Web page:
Confused, sad & helpless

It’s another lovely, sunny day in London and I’m planning to go out and enjoy it. Hopefully, it will help shake the sadness I feel this morning. It is a sadness of helplessness and a definite awareness of my own futility. This sadness is always with me, I suppose, but I’m particularly aware of it today.

A little background: Since I’ve yet to join the ranks of the rest of you in the grownup world, I usually enlist others to take care of my dirty work. Specifically, I’m one of those lazy guys who pays people to clean my flat and occasionally do my laundry. I can’t really afford either of these luxuries, and often I have to scrap cash together or not eat for a week to pay for everything. But let me tell you, it’s worth it. Truth be told, I still do most of my own washing but taking stuff to the local laundry/dry cleaners often beats spending time trying to work out if this colour can go in the wash with that one and then finding out I left a pen in my favourite jeans, and having a cleaner certainly beats crawling along my bathroom floor scrubbing lord-knows-what with a ratty sponge that hasn’t been cleaned itself in months.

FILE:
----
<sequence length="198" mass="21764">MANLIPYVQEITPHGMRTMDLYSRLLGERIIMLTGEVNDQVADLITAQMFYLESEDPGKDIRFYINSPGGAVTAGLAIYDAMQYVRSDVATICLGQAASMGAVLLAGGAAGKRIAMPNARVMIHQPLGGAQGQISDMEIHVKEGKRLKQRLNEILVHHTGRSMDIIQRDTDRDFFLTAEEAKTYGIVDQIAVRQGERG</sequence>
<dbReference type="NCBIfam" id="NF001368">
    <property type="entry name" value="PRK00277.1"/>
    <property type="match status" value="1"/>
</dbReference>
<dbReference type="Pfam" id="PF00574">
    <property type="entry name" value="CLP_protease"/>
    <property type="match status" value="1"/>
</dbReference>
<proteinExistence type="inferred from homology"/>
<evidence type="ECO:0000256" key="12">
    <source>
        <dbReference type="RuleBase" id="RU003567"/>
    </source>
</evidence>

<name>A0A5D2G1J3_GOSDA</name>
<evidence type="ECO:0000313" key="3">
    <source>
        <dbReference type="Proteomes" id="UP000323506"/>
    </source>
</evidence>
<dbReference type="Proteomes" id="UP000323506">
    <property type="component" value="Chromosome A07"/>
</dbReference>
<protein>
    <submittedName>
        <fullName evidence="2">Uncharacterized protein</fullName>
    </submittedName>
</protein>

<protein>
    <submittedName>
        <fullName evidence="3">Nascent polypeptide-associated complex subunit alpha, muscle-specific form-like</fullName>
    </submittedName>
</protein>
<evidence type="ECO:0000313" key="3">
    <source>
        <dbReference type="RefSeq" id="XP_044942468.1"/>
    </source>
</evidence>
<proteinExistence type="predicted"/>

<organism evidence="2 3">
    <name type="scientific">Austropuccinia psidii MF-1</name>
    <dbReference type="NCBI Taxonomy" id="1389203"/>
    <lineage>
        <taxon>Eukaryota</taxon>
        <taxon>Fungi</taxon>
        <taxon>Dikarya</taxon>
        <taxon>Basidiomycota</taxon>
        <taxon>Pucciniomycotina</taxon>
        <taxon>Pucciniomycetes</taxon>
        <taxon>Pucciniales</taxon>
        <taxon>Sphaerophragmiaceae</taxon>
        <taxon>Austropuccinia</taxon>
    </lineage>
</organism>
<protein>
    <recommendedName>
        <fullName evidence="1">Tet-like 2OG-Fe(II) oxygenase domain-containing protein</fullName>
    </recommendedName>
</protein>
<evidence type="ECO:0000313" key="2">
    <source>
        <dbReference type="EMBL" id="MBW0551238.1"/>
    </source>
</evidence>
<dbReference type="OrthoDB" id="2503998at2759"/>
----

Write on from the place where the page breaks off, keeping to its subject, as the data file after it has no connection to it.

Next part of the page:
Other people do a better job cleaning my flat and doing my wash than I do, and that makes my life easier. As far as I’m concerned, that’s what money is for. Some of my friends often make fun of me for this, but it sure beats having wrinkled, smelly clothes.

When I lived in Surrey, there was a particular laundry where I would take my shirts every couple of weeks or so. Every other Saturday, with an obscenely overstuffed laundry bag, I went shuffling in, accidentally knocking over little kids and generally being a clumsy nuisance.